Oh, Jody...This was just utterly heartbreaking and beautiful....Tallulah is so fortunate to have such a wonderful person as her mother and I am blessed to count you as a friend...We will never hurt more than we do for our children...my mom always told me this (after one of the many, many eye rolls I suffered from a particular classmate) and now I see she was right as I help my children navigate the often rough waters of school and friendships...T is a remarkable girl and her gifts to this world will be plentiful...ReplyDelete
As a teenager I suffered from debilitating depression for about 3 years. Now as a parent myself I can see how awful that must have been for my mother to endure. Tallulah is a special girl and lucky to have such a concerned, thoughtful parent.ReplyDelete
Yea, it's always tough when kids are having a hard time. I see a similar problem with my younger brother.ReplyDelete
And I am the same way in social situations but I'm starting to get over it. I used to always wonder what people would think or say about me but now that I've started my blog I'm getting more confident. So things will get better for her!
It's so hard seeing a child struggle, especially yours. There's a lot about what Tallulah's going through that I could relate to when I was young. Everyone thought I was overly sensitive too (I hated when my mother called me that), but I was eventually able to turn that into empathy and sympathy. I used that emotion in my acting. Sometimes what we think are weaknesses become strengths. Give her support and time and she will absolutely blossom.ReplyDelete
Have just read loads of your posts and have come back here to say thank you for popping over my place.ReplyDelete
I have a boy who is ever so sensitive and finding it hard at school as he is different due to his epilepsy and today we had a huge rampage when we got home about how he hated himself and his life and why did he have to have epilepsy and the was nothing I could do except be there to hold him.
As parents we are ferequently helpless, we have to remember we are here to teach them to endure and grow strong not to clear the paths so life is easy because it never will be.
I still wish I could wave a magic wand...
Talulah (what a beautiful name to match a beautiful girl) is very talented. She will do well.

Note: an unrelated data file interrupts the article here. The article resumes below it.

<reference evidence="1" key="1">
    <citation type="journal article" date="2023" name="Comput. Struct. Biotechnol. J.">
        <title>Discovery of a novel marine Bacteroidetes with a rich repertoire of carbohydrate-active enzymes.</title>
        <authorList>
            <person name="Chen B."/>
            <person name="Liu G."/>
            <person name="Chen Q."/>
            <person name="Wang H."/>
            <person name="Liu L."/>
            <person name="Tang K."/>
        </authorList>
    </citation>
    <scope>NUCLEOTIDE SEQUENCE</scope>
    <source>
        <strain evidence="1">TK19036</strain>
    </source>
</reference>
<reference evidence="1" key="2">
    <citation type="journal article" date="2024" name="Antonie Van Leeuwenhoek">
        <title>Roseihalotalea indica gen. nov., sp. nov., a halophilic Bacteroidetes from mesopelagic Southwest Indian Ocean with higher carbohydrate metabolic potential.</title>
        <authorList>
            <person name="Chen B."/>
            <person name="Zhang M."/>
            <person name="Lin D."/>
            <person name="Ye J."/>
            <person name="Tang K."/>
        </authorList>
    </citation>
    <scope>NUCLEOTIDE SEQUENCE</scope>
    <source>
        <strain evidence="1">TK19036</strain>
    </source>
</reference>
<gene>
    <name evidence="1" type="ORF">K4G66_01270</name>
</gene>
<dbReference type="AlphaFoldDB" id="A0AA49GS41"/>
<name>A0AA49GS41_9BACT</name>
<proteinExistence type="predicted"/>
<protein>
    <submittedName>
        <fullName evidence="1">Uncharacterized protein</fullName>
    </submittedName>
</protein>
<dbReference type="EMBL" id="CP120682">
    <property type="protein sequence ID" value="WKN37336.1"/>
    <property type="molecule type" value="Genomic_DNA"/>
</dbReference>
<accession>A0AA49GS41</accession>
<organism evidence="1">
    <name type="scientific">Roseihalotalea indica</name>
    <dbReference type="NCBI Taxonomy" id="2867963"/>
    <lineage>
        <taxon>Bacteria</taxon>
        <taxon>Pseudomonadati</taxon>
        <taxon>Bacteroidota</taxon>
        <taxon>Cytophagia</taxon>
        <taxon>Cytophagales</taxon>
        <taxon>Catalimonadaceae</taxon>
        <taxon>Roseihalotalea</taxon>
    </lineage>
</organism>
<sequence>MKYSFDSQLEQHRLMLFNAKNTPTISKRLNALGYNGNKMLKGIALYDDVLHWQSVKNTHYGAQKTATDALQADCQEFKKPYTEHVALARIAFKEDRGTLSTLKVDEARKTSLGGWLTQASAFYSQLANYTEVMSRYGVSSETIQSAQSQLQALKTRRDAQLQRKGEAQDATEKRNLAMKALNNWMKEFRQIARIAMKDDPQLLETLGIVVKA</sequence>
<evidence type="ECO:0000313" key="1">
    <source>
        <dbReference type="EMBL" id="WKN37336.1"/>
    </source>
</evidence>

With the kind of support you are obviously adept at providing to her, this deep sensitivity that is causing her so much pain now will likely serve her well in the future. It is that kind of sensitivity that is the foundation for some of this worlds most breathtaking works of art, compassion and positive change. It's unfortunate the side effects she is suffering, as well as the pain you are feeling as you watch her experience it... but I pray that you are able to take some solace in the notion that her struggle is not in vain.ReplyDelete
What a gifted writer she is.
My best to you, Tellulah, and to the rest of your family.
Tallulah is beautiful. Tell her that.ReplyDelete
I've been reading a book - sporadically - that seems to address things that make sense about my son. It's called "Raising Your Spirited Child" by Mary Sheedy Kurcinka. It's not just about kids who have boundless energy, but who don't fit the mold on a variety of points. There is nothing wrong with my son, but I've found I need to approach him in a different manner to get results. It doesn't sound like there's anything wrong with Tallulah. She's sensitive. Too sensitive? I was "too sensitive" as a child. Now I'm a counselor and photographer. I also used to write poetry, feeling like I would go crazy if I couldn't write my feelings out in that way. It's too bad the rest of the world can't see how these things affect her, and cut her some slack. You know, I was similar... straightforward, not understanding the convoluted crap that infests some relationships and interactions. She's fine without getting involved in that anyway. And in time, she'll learn just fine how to navigate these rough waters... with your support and love and understanding, of course. ;)
(Sorry about the novel I just wrote.)
I just want to reach out and hug her and you. I know you're doing all you can to help Tallulah and she is fortunate to have you. Keep talking to her. By the way, I love her self-portrait and the song. She needs to know she is very beautiful inside and out!!! Charming, beautiful, smart girl.ReplyDelete
My thoughts are with you. I can't imagine what it must feel like for you at the moment as I have yet to experience that with my own child. You seem like a strong loving mother who definitely will do what's right for your family.ReplyDelete
Those photos are beautiful (I really like how they capture the moment!) and I do hope things will come right soon.
That song is wonderful! Clever and thoughtful.
Sorry, I had to come back to this. Just kept thinking about Tallulah this morning. As much as we try (as mothers) to protect our little ones, we can't. My son (who is a first-grader) told me one of his class mates got slapped on his face on the bus by a nine-year old. I drive my children to and from school, but next school year they will be riding a bus. They'll see, hear and experience things I want to protect them from... I'm not sure why I'm writhing this to you, except to tell you Tellulah's story touched me. I have not had to experience that yet, but I know it's coming Well, at least not to that degree. Nina (5 1/2) cried at her ballet class last week, she said one girl told her she did not like her... I told her not to say anything hurtful back, and that it really was little girl's problem, not Nina's. I think Nina is sensitive, and will be one of those girls who pleases everybody and wants to be liked and loved by everyone.ReplyDelete